Florida's 4 a.m. Emergency Alert test to cell phones Thursday was sent in error
ORLANDO, Fla. - If you live in Florida, you were more than likely awakened early Thursday morning by an emergency alert notification on your cell phone – only to find out that there was no emergency; instead, it was a test alert that was mistakenly sent out.
The alert was sent around 4:45 a.m., and read: "TEST - This is a TEST of the Emergency Alert System. No action is required."
Understandably, people took to social media to complain about the unexpected notification, but to also ask a few questions: who sent it? Why? And why at 4:45 a.m.?
In a statement, the Florida Division of Emergency Management said:
"Emergency alert testing directives originate from the federal government. This morning’s test was supposed to be a test of televised emergency alerts, which the Florida Association of Broadcasters normally schedules for very early in the morning because that is when the fewest people are watching TV (to minimize disruption).
Florida contracts with a company called Everbridge to provide the technical coding and instructions required to push out emergency alerts. Everbridge sent the wrong technical specifications for this alert – which ultimately pushed the alert over the Wireless Emergency Alert system (cellphones).
Good government identifies errors, corrects them expediently, and holds people accountable when appropriate. The Division recognizes that this error was unacceptably disruptive and will correct it.
Nonetheless, the Division stresses the importance of being able to receive emergency alerts as disasters can happen at any time and these alerts save lives. Please do maintain emergency alert notifications on your cellular device – we will ensure they are used appropriately henceforth.
Typically, only a few agencies have the ability to request and send out emergency notifications to cell phones, and they're usually for imminent situations, such as severe weather warnings, an AMBER Alert for a missing child, public safety alerts, or a national emergency.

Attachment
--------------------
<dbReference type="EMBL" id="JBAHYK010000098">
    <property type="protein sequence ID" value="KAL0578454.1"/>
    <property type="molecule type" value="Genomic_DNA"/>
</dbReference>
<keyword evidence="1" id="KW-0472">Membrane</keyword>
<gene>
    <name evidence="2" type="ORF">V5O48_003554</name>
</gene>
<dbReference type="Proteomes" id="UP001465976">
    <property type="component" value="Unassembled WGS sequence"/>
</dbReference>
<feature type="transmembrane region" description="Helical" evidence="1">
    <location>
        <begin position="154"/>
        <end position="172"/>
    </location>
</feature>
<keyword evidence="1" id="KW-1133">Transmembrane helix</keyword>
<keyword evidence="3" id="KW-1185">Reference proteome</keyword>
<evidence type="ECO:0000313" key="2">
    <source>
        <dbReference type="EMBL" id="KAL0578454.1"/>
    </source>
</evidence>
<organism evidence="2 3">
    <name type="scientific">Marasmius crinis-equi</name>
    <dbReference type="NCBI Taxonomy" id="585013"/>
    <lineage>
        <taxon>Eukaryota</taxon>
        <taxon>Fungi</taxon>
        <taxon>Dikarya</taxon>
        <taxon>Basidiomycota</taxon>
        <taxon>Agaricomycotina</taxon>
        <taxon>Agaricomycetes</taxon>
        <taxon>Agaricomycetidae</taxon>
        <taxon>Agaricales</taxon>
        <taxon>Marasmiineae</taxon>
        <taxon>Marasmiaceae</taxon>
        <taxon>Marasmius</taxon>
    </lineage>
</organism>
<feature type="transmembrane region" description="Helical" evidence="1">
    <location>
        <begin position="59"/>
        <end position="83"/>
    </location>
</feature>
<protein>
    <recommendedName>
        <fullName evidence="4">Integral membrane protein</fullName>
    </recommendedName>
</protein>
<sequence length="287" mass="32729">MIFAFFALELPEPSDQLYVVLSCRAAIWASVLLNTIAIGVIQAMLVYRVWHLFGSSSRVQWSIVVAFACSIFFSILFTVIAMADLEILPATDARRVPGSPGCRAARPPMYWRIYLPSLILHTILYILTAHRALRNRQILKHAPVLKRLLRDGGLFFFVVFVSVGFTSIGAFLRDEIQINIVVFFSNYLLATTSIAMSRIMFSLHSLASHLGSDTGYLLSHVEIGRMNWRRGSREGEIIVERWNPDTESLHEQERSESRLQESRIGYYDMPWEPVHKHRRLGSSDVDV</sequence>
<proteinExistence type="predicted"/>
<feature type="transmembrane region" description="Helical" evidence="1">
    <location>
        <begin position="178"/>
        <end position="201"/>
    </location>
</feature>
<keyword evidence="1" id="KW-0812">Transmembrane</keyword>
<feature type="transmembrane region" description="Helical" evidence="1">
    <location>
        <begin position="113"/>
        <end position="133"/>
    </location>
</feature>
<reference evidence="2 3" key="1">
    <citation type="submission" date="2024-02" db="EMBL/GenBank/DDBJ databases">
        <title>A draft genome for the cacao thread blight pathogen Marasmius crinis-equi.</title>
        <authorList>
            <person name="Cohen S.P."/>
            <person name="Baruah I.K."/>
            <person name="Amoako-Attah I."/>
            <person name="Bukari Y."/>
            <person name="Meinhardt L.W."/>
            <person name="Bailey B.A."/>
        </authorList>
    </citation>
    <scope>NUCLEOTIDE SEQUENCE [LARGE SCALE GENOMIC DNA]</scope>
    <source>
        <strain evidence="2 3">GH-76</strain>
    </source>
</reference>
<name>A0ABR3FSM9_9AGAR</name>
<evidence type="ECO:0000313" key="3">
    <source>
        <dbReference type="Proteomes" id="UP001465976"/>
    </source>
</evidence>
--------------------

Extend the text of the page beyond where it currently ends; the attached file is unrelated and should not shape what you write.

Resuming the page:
Hours later, the Florida Division of Emergency Management (FDEM) apologized for the incident in a tweet, and said the Emergency Alert System (EAS) notification was part of a monthly test, but that it was supposed to air on TV, not cell phones.
The state conducts a monthly test for cell phones, but those tests are not supposed to make it to the mobile devices of residents, Seminole County officials said.
"We do a test every single month. You’ve never received an alert before. Why, because we always hit test. The state does a test every single month. Unfortunately, this is one circumstance were someone made an error," a county spokesperson said.
"We know a 4:45 AM wake up call isn't ideal," the tweet stated. "Each month, we test #emergencyalerts on a variety of platforms. This alert was supposed to be on TV, and not disturb anyone already sleeping."
"We are taking the appropriate action to ensure this will never happen again and that only true emergencies are sent as alerts in the middle of the night," the FDEM said.
In a tweet, Florida Gov. Ron DeSantis referred to the timing of the alert as "a completely inappropriate use of this system," and said he'd instructed Florida's Emergency Management Director Kevin Guthrie to "bring swift accountability" regarding what happened.
Bryan Griffin, press secretary for Gov. DeSantis' Office, said in his own tweet that the alert was not issued at their direction, and that the party responsible would be held accountable.
As a result of the notification, county-level emergency managers issued statements letting people know that they did not send out the alert, and urged people not to turn off those important emergency alerts – an option that is technically available on cell phones and mobile devices (though not recommended).
'This morning, the State accidentally used the 'Live' screen instead of the 'Test' screen when sending a test alert,' Seminole County said in a statement.
Many Floridians shared their frustrations about the alert on social media:
Monthly tests of the system are not uncommon. A schedule is posted on the Florida Association of Broadcaster's website.